The upgrading of the Calder Valley line was delayed again this week following revelations that the reinstatement of the Todmorden Curve has been delayed until at least December.
The development of the 500-yard switchback line will provide direct rail services between Burnley and Manchester, benefitting passengers in Todmorden who will no longer have to change trains at other stations.
The news of the delay comes after tests were carried out on the line in the early hours of Sunday morning.
Although the track is now complete, the Curve won’t be used until at least December because of a shortage in rolling stock.
Labour parliamentary candidate for Calder Valley, Josh Fenton-Glynn, said: “It’s ridiculous that there will be no trains available to run on the line and we’ll keep pushing the Government on it until it’s rectified.”
James Lewis, chair of Metro, told the Annual General Meeting of the Halifax and District Rail Action Group (HADRAG) that it is time that decision-making on projects like the Todmorden Curve should be made locally.
Mr Lewis said: “In the short term we’re going to have the establishment of Rail North - we can do a better job than the Department for Transport.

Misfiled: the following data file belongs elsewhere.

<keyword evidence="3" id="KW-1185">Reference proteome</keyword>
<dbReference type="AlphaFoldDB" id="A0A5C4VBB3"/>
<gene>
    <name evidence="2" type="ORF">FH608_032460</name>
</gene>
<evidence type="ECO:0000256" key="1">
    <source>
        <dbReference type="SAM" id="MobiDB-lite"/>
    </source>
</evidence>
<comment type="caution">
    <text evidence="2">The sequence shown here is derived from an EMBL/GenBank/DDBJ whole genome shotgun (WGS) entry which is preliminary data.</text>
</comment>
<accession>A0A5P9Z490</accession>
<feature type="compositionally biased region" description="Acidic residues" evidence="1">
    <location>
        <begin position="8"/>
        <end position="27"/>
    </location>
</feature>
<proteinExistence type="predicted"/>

“Why a civil servant in London makes decisions on local trains doesn’t make sense.
“If you’re a civil servant in London, you have a completely different view to someone travelling on the 1980s diesel train.
“Getting a grip of the railways locally is incredibly important,” he said.
Linda Riordan, Labour MP for Halifax, said: “It is yet another example of our local line being treated like a Cinderella service.
“What passengers want to see is investment, extra capacity and quicker journey times - instead we get old carriages, slow journeys and dither and delay on new projects.
“It is really not good enough and Northern Rail, Network Rail and the Government need to get a grip.
“Passengers using the Calder Valley line deserve better than this.”